Monday, May 11, 2020

In Defense of Ham Radio

A nasty letter from the California Department of Forestry and Fire Protection (CAL-FIRE) to an unnamed amateur radio operator ("ham") has been making the rounds of the Internet.  To understand it, you need to know a little context.

Amateur radio is just that:  people who like operating two-way radios not for profit, but for fun, and also for community-service purposes such as emergency communications.  In disasters such as Hurricane Katrina in 2005 that decimated New Orleans and its communications infrastructure, amateur radio operators using their portable "rigs" and privately-owned VHF repeater systems managed to help rescuers locate survivors, relayed health and welfare information, and generally made themselves useful during a time when many mobile-phone base stations were knocked out and phone service was nonexistent in many areas. 

Because they have proven so helpful in emergencies, many public-safety government organizations such as police and fire operations have allowed amateurs to install repeaters on towers and in equipment vaults across the country.  While normally, a private entity such as a telecomm company would have to pay good money for such a privilege, amateurs have on occasion worked out agreements whereby they can install their equipment without being charged the usual fees, and in turn the community gets the benefit of their potential for emergency services.

Obviously, such agreements can be changed, and apparently it was one bureaucrat's heavy-handed attempt to clear space in a repeater vault that got the attention of amateur radio operators nationwide, to the extent that their umbrella organization, the quaintly-named American Radio Relay League (ARRL) had to issue a clarification. 

Some time last year, it appears that a group of amateurs who operated a repeater installed in a CAL-FIRE communications facility received a letter demanding payment of several thousand dollars plus an annual rental fee, or else they would have to come and take down their equipment.  With the addressee and date redacted, a copy of this letter gained the attention of several groups, and the ARRL contacted CAL-FIRE for further information.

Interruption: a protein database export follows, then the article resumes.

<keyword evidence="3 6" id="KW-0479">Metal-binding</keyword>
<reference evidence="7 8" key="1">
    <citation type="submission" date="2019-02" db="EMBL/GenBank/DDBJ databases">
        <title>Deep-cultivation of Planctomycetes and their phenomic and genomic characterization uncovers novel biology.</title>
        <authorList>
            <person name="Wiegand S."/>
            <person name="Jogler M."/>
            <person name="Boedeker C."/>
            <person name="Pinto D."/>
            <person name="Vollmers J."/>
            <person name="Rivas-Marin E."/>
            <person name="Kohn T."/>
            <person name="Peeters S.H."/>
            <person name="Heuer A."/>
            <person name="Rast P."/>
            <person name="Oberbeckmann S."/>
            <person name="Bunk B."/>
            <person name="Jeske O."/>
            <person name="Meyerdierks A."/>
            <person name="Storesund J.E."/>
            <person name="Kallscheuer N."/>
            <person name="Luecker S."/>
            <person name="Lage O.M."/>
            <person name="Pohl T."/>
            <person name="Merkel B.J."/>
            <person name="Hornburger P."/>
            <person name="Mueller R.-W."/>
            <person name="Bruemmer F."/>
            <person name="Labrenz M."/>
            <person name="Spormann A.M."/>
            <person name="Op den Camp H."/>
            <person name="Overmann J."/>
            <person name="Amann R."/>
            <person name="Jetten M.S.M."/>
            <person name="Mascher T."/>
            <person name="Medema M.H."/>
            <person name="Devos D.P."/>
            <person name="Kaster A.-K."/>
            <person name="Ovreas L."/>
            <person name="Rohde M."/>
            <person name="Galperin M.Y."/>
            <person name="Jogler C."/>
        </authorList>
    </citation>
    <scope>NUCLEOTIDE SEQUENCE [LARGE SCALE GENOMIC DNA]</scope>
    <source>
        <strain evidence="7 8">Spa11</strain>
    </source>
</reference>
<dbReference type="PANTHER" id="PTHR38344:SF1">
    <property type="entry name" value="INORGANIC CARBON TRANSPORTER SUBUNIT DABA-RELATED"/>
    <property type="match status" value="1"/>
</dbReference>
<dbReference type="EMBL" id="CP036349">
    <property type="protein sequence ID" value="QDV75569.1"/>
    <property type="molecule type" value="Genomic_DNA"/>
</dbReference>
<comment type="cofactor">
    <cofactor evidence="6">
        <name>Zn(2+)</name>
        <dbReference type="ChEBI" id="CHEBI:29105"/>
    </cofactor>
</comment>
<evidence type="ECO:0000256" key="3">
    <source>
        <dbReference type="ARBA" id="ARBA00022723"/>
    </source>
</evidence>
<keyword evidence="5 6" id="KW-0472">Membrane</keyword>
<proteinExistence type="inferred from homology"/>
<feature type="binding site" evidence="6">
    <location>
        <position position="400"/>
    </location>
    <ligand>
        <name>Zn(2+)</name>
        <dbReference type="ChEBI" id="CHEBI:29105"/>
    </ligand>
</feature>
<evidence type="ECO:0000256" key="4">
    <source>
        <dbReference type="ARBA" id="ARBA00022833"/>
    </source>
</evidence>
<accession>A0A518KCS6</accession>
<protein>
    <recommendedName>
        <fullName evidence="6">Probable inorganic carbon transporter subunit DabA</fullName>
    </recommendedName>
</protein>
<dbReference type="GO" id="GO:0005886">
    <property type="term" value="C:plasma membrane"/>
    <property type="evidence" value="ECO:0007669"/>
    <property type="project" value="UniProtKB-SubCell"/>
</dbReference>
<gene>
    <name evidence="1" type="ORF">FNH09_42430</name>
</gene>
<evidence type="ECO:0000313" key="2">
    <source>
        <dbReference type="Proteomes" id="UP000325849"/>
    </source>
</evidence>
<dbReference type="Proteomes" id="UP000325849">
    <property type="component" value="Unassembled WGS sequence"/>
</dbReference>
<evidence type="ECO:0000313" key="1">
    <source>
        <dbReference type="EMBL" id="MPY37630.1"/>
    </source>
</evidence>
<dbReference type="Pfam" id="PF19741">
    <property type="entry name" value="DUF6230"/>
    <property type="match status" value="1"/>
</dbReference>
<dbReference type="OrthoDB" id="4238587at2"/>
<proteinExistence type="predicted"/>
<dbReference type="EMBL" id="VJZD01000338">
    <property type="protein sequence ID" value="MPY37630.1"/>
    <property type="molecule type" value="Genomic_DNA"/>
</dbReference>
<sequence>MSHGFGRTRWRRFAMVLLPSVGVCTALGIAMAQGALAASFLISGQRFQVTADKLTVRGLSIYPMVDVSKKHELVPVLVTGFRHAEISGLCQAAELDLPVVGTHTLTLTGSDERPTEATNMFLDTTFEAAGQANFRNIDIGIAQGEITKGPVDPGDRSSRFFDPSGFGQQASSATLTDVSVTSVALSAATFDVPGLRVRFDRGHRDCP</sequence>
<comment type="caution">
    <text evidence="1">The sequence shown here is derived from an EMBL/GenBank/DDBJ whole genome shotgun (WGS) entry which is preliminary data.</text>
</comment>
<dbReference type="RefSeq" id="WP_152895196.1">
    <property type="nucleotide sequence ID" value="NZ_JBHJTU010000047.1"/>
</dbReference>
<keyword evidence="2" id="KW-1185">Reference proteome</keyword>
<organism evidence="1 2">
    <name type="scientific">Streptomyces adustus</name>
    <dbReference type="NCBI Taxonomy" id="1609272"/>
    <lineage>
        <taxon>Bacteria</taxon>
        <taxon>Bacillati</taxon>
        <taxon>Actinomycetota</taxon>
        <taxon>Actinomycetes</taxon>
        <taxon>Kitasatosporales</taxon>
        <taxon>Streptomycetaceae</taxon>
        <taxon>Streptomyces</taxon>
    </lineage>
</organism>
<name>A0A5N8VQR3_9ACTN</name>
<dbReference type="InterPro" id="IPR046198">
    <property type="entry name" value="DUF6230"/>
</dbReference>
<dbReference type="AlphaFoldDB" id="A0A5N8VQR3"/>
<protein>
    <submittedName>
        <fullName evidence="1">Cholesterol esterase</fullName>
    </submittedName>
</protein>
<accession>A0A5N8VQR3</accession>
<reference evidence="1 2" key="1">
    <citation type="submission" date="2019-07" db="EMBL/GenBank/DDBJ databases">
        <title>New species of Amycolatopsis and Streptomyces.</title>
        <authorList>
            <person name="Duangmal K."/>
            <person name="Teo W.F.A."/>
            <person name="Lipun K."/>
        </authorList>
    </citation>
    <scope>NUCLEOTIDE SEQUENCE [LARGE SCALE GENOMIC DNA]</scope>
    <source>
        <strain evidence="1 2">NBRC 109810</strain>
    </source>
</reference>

It turns out that internal management changes at CAL-FIRE introduced some property management personnel to the unfamiliar world of amateur radio repeaters, which they apparently viewed as simply some people having fun at the taxpayers' expense.  Accordingly, one ill-informed manager named Lorina Pisi drafted and sent the letter, which was not representative of CAL-FIRE's overall attitude toward ham radio in general.  Such situations are negotiated at the local level and other such controversies have come up in the past.  But this letter was egregious enough that it inspired someone to leak it publicly, and it got a lot of attention.

Being an amateur radio licensee myself, I am not exactly a neutral observer.  Admittedly, the exotic aura attached to ham radio has lost some of its luster in the last few decades.  Back when the only people who could communicate with others while in a moving vehicle were policemen, firemen, cab drivers, and the odd millionaire who could afford to pay nearly an infinite amount for the five or ten mobile-phone channels available in a city like New York, having a rig in your car, let alone being able to talk over a wide area with a handheld radio operating through a repeater, was a thrill worth studying for, because getting a license was a substantial ordeal involving learning Morse code and knowing a minimum of technical information about radio science.